Well, no, because to impassioned partisan bloggers, both Left and Right, any such incident is a chance to score political points. It’s a chance to beat up the other side, bloody them politically, and pile on the points for your team. And so this non-story quickly — nay, immediately – became the latest “SCANDAL!”
Now, I understand how Guardiano might not see the significance of a story pertaining to a politician’s ethics and morals, since rejecting both is a prerequisite for working at FrumForum. But maybe I can explain this in terms even they can understand. There are three possible scenarios here:
  1. Weiner sent the photo and had some sort of relationship with the girl. In this case, he’s a married man and a public servant having an affair with someone young enough to be his daughter.
  2. Weiner sent the photo unsolicited. In this case, he’s a married man and a public servant exploiting one of his supporters’ fondness for him and sexually harassing harassing her.
  3. Someone else sent the photo. In this case, somebody committed sexual harassment against this girl, framing a United States Congressman in the process, but for some reason that congressman doesn’t want the perpetrator brought to justice.
Obviously, none of these scenarios describe a “certifiable non-issue.” Or at least, it should be obvious. But then, sound judgment on sexual impropriety stories has never been FrumForum’s strong suit… 
So, to recap: “conservative” blogger John Guardiano takes a story about a horrendous far-left Democrat engaging in sleazy behavior and badly lying about it, completely ignores the key facts of the case, and spins it into a story about conservatives being irresponsible. At least he’s following his master’s example to the letter.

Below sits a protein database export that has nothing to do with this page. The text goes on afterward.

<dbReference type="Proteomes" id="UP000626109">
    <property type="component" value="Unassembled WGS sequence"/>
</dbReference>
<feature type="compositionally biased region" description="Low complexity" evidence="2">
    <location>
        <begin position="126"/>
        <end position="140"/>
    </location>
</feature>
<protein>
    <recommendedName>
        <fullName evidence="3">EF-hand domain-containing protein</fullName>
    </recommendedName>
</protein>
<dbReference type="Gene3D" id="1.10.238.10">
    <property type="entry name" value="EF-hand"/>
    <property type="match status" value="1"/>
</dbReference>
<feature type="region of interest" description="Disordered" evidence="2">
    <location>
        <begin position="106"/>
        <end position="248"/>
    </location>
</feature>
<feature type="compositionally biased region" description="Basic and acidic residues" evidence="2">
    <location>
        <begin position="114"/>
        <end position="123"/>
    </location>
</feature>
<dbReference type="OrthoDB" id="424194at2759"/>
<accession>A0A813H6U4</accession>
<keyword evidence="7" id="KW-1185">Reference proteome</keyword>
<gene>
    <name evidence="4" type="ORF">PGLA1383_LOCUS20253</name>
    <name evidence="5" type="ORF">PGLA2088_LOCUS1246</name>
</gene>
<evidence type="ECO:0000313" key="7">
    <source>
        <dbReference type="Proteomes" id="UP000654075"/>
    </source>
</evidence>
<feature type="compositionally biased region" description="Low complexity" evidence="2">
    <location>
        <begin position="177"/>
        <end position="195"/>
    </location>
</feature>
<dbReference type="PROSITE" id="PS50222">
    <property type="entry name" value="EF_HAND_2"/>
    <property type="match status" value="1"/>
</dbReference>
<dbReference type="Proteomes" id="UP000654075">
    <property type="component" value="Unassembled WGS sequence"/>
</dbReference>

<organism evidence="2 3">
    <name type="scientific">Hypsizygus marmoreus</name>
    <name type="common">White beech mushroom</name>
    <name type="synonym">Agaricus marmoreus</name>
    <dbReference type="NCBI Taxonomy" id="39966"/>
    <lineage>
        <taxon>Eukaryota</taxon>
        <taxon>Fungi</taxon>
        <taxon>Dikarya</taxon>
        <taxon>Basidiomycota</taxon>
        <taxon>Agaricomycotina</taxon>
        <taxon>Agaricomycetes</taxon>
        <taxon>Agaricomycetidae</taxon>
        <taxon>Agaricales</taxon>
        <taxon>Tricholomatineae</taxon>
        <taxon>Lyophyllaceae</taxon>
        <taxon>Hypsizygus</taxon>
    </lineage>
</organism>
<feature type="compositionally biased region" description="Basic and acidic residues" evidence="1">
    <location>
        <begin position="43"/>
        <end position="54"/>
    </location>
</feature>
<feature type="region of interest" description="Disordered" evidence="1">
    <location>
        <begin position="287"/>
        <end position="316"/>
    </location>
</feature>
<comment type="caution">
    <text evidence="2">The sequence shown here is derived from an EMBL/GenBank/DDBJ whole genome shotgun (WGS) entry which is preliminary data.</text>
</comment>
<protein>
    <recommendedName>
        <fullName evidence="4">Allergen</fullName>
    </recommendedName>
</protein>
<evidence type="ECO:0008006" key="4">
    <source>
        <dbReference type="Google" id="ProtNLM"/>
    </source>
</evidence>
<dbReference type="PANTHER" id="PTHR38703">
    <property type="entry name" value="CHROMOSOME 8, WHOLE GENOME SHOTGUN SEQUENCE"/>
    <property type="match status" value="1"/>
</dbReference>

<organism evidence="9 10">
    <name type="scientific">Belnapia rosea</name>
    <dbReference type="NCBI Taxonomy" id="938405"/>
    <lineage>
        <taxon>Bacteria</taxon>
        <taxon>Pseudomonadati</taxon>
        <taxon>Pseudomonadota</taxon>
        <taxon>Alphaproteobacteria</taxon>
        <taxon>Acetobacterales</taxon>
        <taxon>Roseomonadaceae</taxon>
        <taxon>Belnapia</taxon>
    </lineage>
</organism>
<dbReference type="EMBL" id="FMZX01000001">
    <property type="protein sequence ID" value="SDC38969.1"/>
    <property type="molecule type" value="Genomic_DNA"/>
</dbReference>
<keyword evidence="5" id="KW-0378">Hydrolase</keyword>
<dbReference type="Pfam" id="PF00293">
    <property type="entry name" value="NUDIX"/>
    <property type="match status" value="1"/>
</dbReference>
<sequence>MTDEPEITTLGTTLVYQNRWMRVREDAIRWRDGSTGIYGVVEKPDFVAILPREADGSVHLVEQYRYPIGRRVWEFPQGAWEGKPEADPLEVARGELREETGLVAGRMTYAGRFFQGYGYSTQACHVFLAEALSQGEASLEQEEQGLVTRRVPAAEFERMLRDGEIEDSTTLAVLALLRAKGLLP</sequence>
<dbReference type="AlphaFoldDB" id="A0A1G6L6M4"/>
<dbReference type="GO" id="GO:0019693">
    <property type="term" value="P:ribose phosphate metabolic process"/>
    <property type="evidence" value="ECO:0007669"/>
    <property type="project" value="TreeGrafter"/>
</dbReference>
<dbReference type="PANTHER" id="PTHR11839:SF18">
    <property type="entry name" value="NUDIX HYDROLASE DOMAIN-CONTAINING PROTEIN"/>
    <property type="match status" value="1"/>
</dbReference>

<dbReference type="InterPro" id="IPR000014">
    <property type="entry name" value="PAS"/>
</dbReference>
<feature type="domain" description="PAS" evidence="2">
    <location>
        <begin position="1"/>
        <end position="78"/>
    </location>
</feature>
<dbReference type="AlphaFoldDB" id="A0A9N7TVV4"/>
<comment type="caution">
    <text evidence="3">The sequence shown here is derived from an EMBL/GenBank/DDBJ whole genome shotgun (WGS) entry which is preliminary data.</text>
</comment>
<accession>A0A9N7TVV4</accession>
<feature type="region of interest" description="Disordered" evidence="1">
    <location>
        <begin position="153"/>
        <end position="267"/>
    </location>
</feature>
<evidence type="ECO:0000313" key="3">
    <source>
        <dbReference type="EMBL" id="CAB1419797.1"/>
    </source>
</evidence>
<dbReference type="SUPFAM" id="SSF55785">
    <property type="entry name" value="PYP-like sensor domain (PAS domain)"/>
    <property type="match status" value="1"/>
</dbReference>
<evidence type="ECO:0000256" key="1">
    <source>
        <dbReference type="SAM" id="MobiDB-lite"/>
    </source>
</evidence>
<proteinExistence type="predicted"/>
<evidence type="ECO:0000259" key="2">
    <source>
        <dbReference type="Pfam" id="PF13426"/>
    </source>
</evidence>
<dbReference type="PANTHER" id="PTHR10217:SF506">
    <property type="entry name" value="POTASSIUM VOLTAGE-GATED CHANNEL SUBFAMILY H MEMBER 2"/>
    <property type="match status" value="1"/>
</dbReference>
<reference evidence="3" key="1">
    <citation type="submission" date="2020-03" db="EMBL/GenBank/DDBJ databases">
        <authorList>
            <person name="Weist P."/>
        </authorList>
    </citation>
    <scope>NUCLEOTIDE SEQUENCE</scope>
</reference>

UPDATE: Now that Weiner’s fessed up to the whole thing, Guardiano has another post. Does he admit that his asinine claim that it was “clear” Weiner didn’t send the photos was totally wrong? Of course not. Instead, he rips on conservatives who are openly enjoying Weiner’s disgrace and insisting that the scandal is all about Weiner’s private life, which should be off-limits:

Anthony Weiner was caught doing a wrong and stupid thing: By his own admission, he “exchanged messages and photos of an explicit nature with about six women over the last three years.” Some of this communication took place after Weiner was married, and he lied about at least one explicit tweet.

That’s sad, shameful and embarrassing. But it also is of no real public import. It’s between him, his wife, his rabbi and his God.

In fact, it remains true even now that nobody has shown Weiner’s actions had any legal or public implications whatsoever.

The should-we-care-about-politicians’-infidelities debate is an old one, and it’s no surprise an unprincipled hack like John Guardiano takes the side of indifference. In my opinion, of course a politician’s affairs are politically relevant – they reveal whether he likely to keep promises, whether he takes trust seriously, whether he has self-control or is a narcissist, etc. And in Weiner’s case, it definitely sounds like not all of Weiner’s pen pals were interested in show & tell. Again, does the phrase “sexual harassment” mean anything to John? How pathetic is the state of American politics that we can’t even agree that swapping causal sex talk and photos with complete strangers is conduct unbecoming a congressman, and that it reveals that someone lacks the judgment we should expect out of the people making decisions that affect our lives and liberties?